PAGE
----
Recipes For Memories That Linger In The HeartThursday, July 04, 2013
My father George was a journalist, a gambler, he was friends of hoods, he was a superb tango dancer but best of all he was a good cook. He told me only once, “Alexander if you want to learn you must know how to make sauces.” He never wrote down any of his recipes but I do know that he would score squeezed lemons and drop them into his iced tea (we had an ice box) the night before. To this day that is the secret of my iced tea.
My mother, who taught physics and chemistry and spent most of her hard-earned money on my education, which I just about squandered, did not know how to cook. When I complained that I did not want to eat her fried eggs because she had broken the yolks, she told me to fry them myself.
I do remember that she did learn to make scrambled eggs a la Playboy. I had read in a Playboy that the secret to good scrambled eggs was to add butter at the end. She really could not cook and because we lived in Latin American countries we always had a live-in cook.
By 1964 when she was living in Veracruz, Mexico she started using her 1953 edition of The Joy of Cooking and following the recipes by the letter she made the best lemon meringue pies I have ever had in my life.
It was in 1968 when a couple of cook books entered my life. They were Recipes for Two from my mother and The Len Deighton Cookbook a gift from my friend Raúl Guerrero Montemayor. These books were gifts as Rosemary and I were married that year. They have been a constant reference since. A third book, The Southern Cookbook my mother brought from North Carolina in 1971 when she came to live with us (Rosemary and our two daughters, Alexandra and Hilary). It was from that book that she cooked Adalyn Lindley’s Chicken a La Barbara. We were delighted and with a big smile my mother told us, most proudly, “I have learned to cook well so that you, Alex, won’t make fun of me anymore.”
Some months back when looking for recipes for peach cobbler and rice pudding my granddaughter told me to forget recipe books, “The best are on the internet.” I could not explain the pleasure of opening a recipe book with yellowing pages, full of food stains and how memories of the original owners became magic in my nostalgic imagination. A brand new recipe book, unlike perhaps an Encyclopedia Britannica, becomes better with time like a good wine.
I find it hard to believe that with eating out and all those cooking shows on TV that people do not have the gumption that my mother had. And that is to go to a good cook book store (naturally Barbara Jo’s) and secure a book that someday, with other cook books will linger not only in our taste buds but also in our memory.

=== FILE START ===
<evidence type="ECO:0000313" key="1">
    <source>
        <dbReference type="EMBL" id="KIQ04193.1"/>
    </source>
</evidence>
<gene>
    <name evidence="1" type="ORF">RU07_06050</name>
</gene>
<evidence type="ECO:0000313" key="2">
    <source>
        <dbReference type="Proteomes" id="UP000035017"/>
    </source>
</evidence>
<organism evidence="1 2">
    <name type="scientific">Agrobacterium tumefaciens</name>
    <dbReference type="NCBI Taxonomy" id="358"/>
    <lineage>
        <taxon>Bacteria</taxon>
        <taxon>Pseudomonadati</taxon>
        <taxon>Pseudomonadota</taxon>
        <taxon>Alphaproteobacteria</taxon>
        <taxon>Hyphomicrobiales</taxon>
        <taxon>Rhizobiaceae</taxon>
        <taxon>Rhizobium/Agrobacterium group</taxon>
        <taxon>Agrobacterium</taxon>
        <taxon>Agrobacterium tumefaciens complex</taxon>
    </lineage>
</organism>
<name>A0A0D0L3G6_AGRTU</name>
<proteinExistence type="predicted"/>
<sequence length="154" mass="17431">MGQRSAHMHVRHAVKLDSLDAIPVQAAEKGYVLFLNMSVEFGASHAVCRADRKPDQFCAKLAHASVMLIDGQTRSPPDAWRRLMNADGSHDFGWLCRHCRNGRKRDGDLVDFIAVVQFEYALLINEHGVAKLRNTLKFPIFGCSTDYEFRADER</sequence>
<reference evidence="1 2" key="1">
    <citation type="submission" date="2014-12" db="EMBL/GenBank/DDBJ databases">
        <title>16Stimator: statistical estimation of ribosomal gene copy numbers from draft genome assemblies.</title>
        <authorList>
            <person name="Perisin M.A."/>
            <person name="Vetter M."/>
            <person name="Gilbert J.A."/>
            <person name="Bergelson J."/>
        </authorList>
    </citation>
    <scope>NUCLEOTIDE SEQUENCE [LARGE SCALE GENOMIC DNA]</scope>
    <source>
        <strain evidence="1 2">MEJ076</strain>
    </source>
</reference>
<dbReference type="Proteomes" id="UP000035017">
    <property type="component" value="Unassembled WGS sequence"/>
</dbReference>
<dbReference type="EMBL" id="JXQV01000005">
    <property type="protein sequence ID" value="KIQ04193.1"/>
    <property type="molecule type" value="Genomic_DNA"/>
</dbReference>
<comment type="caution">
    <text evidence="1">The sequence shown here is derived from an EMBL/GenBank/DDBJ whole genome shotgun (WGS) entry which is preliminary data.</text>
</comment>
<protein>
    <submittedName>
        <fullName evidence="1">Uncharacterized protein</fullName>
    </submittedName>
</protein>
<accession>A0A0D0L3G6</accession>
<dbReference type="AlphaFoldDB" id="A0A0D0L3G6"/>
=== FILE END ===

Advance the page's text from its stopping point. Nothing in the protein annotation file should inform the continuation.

Recently I received a lovely communication from Barbara -Jo's Books to Cooks. I was struck in the gut (most nicely) by this:
After a while, your best loved cookbooks develop a certain patina. Like a love note pressed between the pages of another time, they bear the happy scars of distant celebrations. A spilled dash of flower from a long lost Thanksgiving, the handwritten reminder that your old Valentine has an allergy.
I was compelled to write this blog because of Barbara-Jo's Mission (ary) Statement I have come to realize the importance of a cook book. Her statement is below:
Barbara-Jo's Books to Cooks: Mission Statement
Our Mission(ary) Statement:
Barbara-Jo’s Books to Cooks began with the idea that cookbooks deserve a place all their own. A place where everyone from home cooks to international members of the culinary community could gather to celebrate the pleasures of the table. For 16 years, we’ve been a proud supporter of cookbooks and – more importantly - the people who continue to love them.
We believe in the tangible delight of turning a page. Just as we believe that a collection of recipes or a cooking class is a gift that deserves to be properly savoured. We believe that speed and efficiency can happily co-exist with a deeply felt sense of tradition. Most of all, we believe in the enduring power of the cookbook.
After a while, your best-loved cookbooks develop a certain patina. Like a love note pressed between the pages of another time, they bear the happy scars of distant celebrations. A spilled dash of flour from a long lost Thanksgiving, the handwritten reminder that your old Valentine has an allergy. A worthy cookbook has worked hard to earn a lasting place in your life. And, at Barbara-Jo’s, we like to think we have as well.
We’ve seen many changes over the years. Among them, a world where the lure of instant communication is constantly threatening to overshadow the power of true connection. Now, more than ever, we feel that making personal service a priority is the best way to do business.
We enjoy talking to our customers and getting to know them. Over the years, many of them have become friends and we’ve come to value their support beyond words. Together, we have made a pact to share our lives through the mutual love of books and food.
All of this takes time. And it has not been an easy journey. But every day is touched with a kind of magic. Here, we are surrounded by the cherished weight of ideas. The endless possibilities of a good book opened to thoughts of family, friends and the joys of celebration.
What have we learned? That an open cookbook demands an open heart. And an open heart is the best recipe of all.
Barbara-Jo's Books to Cooks
1740 West 2nd Avenue Vancouver, British Columbia, Canada V6J 1H6
Telephone 604-688-6755 Fax 604-688-6759
Sundays and Mondays 12:00 noon to 5:00 p.m.
Tuesdays to Saturdays 10:30 a.m. to 6:00 p.m.
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